Born in Baltimore, Anthony Ryan moved as a youngster with his family to New York. He returned to Charm City as a teenager in the 1970s and began playing lacrosse at Edmondson High School.

He has been a fixture in the Baltimore lacrosse community ever since.

Therefore, there was nobody who could have been a better catalyst in organizing last week’s celebration of Baltimore city lacrosse than Ryan, known affectionately as “Coach Merc” by just about everyone.

Hosted at US Lacrosse’s national headquarters in Sparks, the event featured a full-day of games, food, activities, and ceremonies that touched almost all levels of the game.

It was an idea that began as part of an informal conversation over a year ago between Ryan and Eboni Preston-Laurent, the senior manager for diversity at US Lacrosse. The planning and agenda grew from there, nurtured mostly by Ryan and his four-plus decades full of connections.

“He’s a pioneer in Baltimore city,” Preston-Laurent said.

Initially, the celebration was supposed to center around the boys’ high school game between Mervo and City, the team that Ryan has coached for the past 16 years. The two teams met in last year’s city championship game, and both were still undefeated heading into last week’s match-up. 

A conversation between Ryan and his life-long friend, Lloyd Carter, head coach at Hampton University, introduced additional elements to the itinerary. 

Ryan moved the high school game from the afternoon to the evening in order to add a college game between Hampton and Bethany College at 3 p.m. 

With field time available in the morning, it seemed only logical to Ryan to start the day with youth club games on US Lacrosse’s Tierney Field. As co-founder of Blax Lax, a nonprofit club that has been providing lacrosse opportunities to city youth since 2003, his contacts were only a phone call away.

The youth line-up included Baltimore Terps Lacrosse, Charm City Youth Lacrosse, Commodore John Rogers Middle School, and Warhorse Lacrosse, an invited outsider from Philadelphia. Games began at 10 a.m.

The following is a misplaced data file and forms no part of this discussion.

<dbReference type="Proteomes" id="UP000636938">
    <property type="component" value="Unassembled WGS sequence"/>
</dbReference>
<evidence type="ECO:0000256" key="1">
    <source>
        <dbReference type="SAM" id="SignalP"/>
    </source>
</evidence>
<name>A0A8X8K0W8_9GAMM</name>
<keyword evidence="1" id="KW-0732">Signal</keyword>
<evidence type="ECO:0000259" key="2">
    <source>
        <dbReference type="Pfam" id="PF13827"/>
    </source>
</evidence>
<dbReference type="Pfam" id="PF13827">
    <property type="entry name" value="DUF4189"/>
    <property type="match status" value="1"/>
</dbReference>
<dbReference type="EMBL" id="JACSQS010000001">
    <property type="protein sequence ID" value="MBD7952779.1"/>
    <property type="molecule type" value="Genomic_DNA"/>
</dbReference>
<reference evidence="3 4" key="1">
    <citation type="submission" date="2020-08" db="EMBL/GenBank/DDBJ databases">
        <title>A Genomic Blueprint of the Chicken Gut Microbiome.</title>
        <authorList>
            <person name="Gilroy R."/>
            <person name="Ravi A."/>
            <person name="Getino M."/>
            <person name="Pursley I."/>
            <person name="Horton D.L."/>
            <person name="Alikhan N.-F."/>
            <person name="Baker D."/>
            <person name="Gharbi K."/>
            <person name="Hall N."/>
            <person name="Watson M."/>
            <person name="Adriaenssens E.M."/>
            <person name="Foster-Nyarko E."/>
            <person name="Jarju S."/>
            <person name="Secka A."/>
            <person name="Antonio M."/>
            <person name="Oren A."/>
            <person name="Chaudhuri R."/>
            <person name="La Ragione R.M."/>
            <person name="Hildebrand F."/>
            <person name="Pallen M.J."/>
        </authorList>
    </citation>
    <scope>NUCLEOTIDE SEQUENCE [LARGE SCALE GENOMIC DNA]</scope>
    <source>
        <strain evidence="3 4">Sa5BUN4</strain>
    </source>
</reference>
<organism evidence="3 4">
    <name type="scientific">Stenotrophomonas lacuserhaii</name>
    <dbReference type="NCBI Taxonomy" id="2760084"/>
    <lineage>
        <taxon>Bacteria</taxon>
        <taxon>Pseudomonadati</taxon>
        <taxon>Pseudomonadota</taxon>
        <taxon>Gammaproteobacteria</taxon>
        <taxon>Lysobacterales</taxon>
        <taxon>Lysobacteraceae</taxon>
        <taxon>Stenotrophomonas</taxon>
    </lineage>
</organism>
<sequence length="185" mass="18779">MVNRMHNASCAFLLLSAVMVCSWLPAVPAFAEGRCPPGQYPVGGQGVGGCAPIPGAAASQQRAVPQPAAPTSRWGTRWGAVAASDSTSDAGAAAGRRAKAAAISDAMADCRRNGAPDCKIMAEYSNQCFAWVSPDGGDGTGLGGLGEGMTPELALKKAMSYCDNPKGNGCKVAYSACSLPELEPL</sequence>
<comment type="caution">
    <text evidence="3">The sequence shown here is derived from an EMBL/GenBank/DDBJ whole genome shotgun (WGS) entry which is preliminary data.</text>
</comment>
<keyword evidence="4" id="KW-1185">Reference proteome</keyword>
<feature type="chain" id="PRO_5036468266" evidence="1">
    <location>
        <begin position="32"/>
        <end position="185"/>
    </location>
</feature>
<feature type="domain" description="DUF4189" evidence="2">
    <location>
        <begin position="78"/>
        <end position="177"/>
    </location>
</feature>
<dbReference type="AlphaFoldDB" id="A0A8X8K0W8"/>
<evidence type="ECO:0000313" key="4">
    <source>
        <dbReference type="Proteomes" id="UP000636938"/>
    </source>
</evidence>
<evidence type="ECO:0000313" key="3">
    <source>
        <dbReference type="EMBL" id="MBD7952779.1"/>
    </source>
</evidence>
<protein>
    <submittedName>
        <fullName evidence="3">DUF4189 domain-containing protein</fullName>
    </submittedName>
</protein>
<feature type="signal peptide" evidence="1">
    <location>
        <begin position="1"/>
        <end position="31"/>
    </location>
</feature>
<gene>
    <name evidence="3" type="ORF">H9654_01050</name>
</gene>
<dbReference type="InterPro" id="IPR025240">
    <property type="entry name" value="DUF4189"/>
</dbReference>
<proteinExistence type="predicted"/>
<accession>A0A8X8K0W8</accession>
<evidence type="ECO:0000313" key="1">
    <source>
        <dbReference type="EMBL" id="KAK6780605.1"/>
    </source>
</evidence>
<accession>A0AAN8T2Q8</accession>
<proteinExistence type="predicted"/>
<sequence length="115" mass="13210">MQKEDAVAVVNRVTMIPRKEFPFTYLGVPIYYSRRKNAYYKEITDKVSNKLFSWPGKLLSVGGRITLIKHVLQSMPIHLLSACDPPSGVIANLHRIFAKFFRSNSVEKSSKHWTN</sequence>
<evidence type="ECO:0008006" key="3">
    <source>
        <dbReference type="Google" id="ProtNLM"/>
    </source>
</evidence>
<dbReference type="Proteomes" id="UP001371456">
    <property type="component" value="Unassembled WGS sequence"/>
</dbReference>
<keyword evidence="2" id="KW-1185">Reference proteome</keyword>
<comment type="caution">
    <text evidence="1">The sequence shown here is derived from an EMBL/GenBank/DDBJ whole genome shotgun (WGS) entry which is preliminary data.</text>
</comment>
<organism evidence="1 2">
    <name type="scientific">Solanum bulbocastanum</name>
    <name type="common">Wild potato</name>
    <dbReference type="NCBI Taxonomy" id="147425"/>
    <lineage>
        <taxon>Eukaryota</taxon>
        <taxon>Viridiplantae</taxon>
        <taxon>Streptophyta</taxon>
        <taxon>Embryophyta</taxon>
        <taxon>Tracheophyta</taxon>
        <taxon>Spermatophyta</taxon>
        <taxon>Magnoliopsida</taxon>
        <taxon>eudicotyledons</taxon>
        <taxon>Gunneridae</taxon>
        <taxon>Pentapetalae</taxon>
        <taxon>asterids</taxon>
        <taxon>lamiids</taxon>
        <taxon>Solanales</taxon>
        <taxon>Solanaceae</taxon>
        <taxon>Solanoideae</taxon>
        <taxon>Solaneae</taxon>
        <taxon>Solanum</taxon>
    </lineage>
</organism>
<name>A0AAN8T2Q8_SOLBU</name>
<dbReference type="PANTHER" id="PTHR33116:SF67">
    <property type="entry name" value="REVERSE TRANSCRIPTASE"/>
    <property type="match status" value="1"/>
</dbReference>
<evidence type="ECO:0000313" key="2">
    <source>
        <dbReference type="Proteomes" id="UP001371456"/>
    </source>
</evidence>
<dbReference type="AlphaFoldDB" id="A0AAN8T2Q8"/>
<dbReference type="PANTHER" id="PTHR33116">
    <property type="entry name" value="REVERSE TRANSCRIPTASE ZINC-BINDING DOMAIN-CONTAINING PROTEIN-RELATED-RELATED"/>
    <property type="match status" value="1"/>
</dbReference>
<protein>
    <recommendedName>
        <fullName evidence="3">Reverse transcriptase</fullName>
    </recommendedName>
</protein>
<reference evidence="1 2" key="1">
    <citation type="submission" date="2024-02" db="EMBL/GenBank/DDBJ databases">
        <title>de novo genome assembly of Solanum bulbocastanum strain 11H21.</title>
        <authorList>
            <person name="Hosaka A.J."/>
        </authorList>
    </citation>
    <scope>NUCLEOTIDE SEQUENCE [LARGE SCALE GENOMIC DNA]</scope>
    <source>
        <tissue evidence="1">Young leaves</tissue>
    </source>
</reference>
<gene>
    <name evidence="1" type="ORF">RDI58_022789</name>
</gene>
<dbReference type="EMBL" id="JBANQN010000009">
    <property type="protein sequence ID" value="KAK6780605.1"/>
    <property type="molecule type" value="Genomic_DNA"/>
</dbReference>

Tours of the National Lacrosse Hall of Fame and Museum at US Lacrosse provided further insight into the history of the game, connecting today’s youth with lacrosse’s roots.

“It all just fell into place,” Ryan said. “The kids were the stars of the day. They ate it up and many were there from the first to the last whistle. This will be forever displayed in their memories.”

Two additional components were also included as part of the day’s agenda.

Ryan knew that a celebration of Baltimore lacrosse would be incomplete without recognition of Morgan State University’s varsity program from the 1970s, the first college lacrosse team at a Historically Black College & University. 

Although Morgan State discontinued the lacrosse program following the 1981 season due to financial challenges, Ryan, who was a member of the team, understands their lasting impact.

“Almost everybody who plays lacrosse in Baltimore can trace a connection back to Morgan State,” he said. “We’re all so closely connected.”

Ryan worked with Brian Beverly, the unofficial alumni coordinator for Morgan State lacrosse, to gather as many former players as possible. They were recognized on Tierney Field and each player received a medallion with the inscription “10 Bears for Life.”  

“It was an honor to have them there as part of the day,” Ryan said.

One other recognition, albeit a sad one, was also necessary. 

The initial discussions in 2018 between Ryan and USL’s Preston-Laurent had been precipitated by the desire to honor the memory of a City player, Ray Glasgow, who was a victim of Baltimore’s gun violence epidemic. Ryan also had another player, Blax Lax alum Devin Cook, who had lost his life to gun violence. 

Incorporating recognition of these two young men and showing support for their families became a central part of the day’s itinerary. US Lacrosse provided both families with tribute plaques in memory of the players. A commemorative brick for each young man has been added to USL’s Henry A. Rosenberg, Jr. Promenade. 

“Their parents and all that were there to see had hearts so full with emotion from the professionalism, love and support given to our lost boys,” Ryan said. 

At the end of a full day, the icing on the cake for Ryan was seeing his City team celebrate a 9-8 overtime win over Mervo that now advances his squad into next week’s city championship game against Poly.

 



“Our O.T. win brought the house down,” Ryan said. “Our high school teams never get the opportunity to play at such a magnificent arena, and be in front of that type of audience. I was so proud and fortunate to have them witness and play under such fanfare and excitement.”

The day of celebration, incorporating many moving parts, has received glowing reviews.

"There was not one flaw through the entire day," Ryan said. "It turned our better than I ever thought it could."

Preston-Laurent was pleased that US Lacrosse could contribute to a memorable day for Baltimore’s lacrosse community. She notes that Ryan’s dedication to the city’s youth players is inspirational.

“He does so many little things for young people that most folks never see or hear about, without ever trying to draw attention to himself,” she said. “It was a pleasure for us to be able to support Merc in making this a special day.”